Monday, May 22, 2017

VA Creates Office of Accountability and Whistleblower Protection

On April 27, 2017, President Trump signed an Executive Order to improve accountability at the VA and protect whistleblowers. This order gives the VA 45 days to create an Office of Accountability and Whistleblower Protection. A Special Assistant will be the Executive Director of the new office and will report directly to the VA Secretary.

On May 12, just 15 days after the signing of the Executive Order, VA Secretary David Shulkin announced the creation of this Office and named Peter O’Rourke as Senior Advisor and Executive Director.

The duties of the Office of Accountability and Whistleblower Protection include helping the Secretary use all available resources to either discipline or fire employees who fail to adequately care for the needs of our veterans. Handling veterans’ complaints on wrongdoing quickly and efficiently will be a primary goal of this Office.

In addition, the Executive Director will work to identify legal roadblocks that make it difficult for the VA to either discipline or fire employees who have endangered the life or health of a veteran. Once these barriers have been identified, the Secretary can seek to change those laws by working with Congress. The Executive Director will work with other VA departments to ensure that reports or complaints of wrongdoing are investigated thoroughly and quickly and that VA-wide corrections are speedily put in place.

This Office will also work with the Secretary to protect whistleblowers from any type of retaliation, thereby creating an environment where problems can be reported without fearing of losing one’s job.

In another positive light, the Director will help to identify any legal barriers that limit the VA’s ability to hire, reward, and/or keep outstanding employee performers so that the Secretary can seek legislative solutions from Congress.

Along similar lines, both houses of Congress have reached bipartisan support for reform bills that would make it possible for the VA to more easily achieve these accountability goals. The bills are still in committee and both Houses are working to come to an agreement on a final version to send to the President. We will continue to monitor this legislation and report on any progress.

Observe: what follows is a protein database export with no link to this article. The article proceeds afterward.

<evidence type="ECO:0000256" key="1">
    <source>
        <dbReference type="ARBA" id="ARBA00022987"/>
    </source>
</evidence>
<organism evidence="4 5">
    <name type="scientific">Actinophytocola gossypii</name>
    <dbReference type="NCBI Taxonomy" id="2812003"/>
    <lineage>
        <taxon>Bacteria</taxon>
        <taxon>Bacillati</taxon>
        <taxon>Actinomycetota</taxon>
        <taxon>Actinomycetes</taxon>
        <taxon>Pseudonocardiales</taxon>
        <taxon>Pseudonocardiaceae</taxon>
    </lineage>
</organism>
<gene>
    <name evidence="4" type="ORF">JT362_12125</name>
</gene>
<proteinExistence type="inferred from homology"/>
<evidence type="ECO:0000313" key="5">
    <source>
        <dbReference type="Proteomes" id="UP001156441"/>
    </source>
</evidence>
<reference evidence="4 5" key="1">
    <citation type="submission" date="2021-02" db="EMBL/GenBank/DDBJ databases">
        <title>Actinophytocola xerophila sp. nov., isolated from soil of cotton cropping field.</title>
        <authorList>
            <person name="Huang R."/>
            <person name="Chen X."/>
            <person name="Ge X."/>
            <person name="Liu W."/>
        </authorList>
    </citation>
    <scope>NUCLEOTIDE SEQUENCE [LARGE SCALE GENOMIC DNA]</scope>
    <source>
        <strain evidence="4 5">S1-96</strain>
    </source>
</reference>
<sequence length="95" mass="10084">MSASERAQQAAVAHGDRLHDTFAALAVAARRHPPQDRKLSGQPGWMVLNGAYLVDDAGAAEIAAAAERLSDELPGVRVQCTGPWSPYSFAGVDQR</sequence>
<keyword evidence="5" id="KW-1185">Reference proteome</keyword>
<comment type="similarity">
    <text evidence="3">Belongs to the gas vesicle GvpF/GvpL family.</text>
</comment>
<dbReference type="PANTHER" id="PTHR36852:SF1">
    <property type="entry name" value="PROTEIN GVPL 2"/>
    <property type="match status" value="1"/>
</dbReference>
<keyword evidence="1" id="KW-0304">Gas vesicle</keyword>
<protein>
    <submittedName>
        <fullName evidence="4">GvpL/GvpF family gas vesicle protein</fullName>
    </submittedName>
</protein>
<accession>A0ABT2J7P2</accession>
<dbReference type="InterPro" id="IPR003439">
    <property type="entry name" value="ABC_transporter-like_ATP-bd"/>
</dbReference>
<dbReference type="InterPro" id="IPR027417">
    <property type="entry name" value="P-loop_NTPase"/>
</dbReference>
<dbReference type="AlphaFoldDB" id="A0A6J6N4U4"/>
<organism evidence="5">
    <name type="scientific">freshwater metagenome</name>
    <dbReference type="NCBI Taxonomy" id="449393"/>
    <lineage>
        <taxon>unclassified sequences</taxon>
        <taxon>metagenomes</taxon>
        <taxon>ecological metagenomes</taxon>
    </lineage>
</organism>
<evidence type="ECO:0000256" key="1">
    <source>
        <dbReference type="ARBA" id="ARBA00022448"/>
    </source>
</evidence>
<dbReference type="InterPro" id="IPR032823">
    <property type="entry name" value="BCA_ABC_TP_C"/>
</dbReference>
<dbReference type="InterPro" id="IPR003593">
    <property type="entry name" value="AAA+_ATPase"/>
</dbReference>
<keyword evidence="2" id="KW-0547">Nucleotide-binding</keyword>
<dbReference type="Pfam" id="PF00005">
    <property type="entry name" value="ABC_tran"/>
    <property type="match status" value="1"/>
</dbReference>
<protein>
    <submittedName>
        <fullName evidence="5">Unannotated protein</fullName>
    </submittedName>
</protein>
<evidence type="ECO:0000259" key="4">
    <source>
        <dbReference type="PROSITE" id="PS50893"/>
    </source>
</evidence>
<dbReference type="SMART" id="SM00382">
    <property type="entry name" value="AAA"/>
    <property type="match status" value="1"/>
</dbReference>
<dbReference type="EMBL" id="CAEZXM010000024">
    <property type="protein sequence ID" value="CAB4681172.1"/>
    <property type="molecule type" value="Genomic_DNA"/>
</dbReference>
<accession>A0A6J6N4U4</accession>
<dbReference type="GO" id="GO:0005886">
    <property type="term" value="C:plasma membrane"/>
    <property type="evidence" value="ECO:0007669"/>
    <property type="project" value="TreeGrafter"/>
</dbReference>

Thursday, April 27, 2017

VA: Disability Claim Appeals Process Broken

The VA acknowledged recently that its claims appeal process is broken and they are working to address the issues involved. Currently, many thousands of veterans are waiting more than 5 years for their claims to be settled. From 2012 to 2015, pending appeals cases increased by 35%, to more than 450,000 today. Of those, more than 80,000 veterans have been waiting longer than 5 years and 5,000 veterans have been waiting for more than 10 years for their cases to be settled.

Steps currently being taken include updating the computer and IT systems used to process claims appeals, streamlining the appeals process by making it possible for veterans to submit additional information without triggering another set of reviews, hiring additional personnel, and digitizing archived inactive claims records to allow for quicker processing times.

A year ago, the VA launched Caseflow Certification, a web-app which verifies whether the required documentation needed for an appeals claim is present and automatically identifies if new information is added, reducing errors and delays caused by manual claims processing.

Earlier this year, the Veterans Benefit Administration began collecting archived claims records from regional repositories east of the Mississippi and digitizing them to be uploaded into the Veterans Benefits Management System. Previously, the VBA only digitized an archived claim records if the veteran or family members submitted new disability or Dependency Indemnity Compensation claims. When these claims were submitted, the records had to be located and retrieved, boxed up and shipped to the office handling the claim. This added several days to the claims process. By digitizing archived inactive claims records and uploading them into one system, this information will be instantly available to claims processors anywhere in the country. The VBA expects to complete this work by the end of 2018.

The VA pledges to continue its efforts to improve the appeals claims process for veterans. Because of the fact that many of its procedures and policies are mandated by Congress, the VA has reached out to both the House and Senate for help in passing legislation that will make it possible for the VA to make significant changes to the process. In recent months, several bills have been introduced in both houses of Congress to address these issues. Hopefully, legislators will recognize the urgency of acting quickly to help our veterans get the benefits they deserve.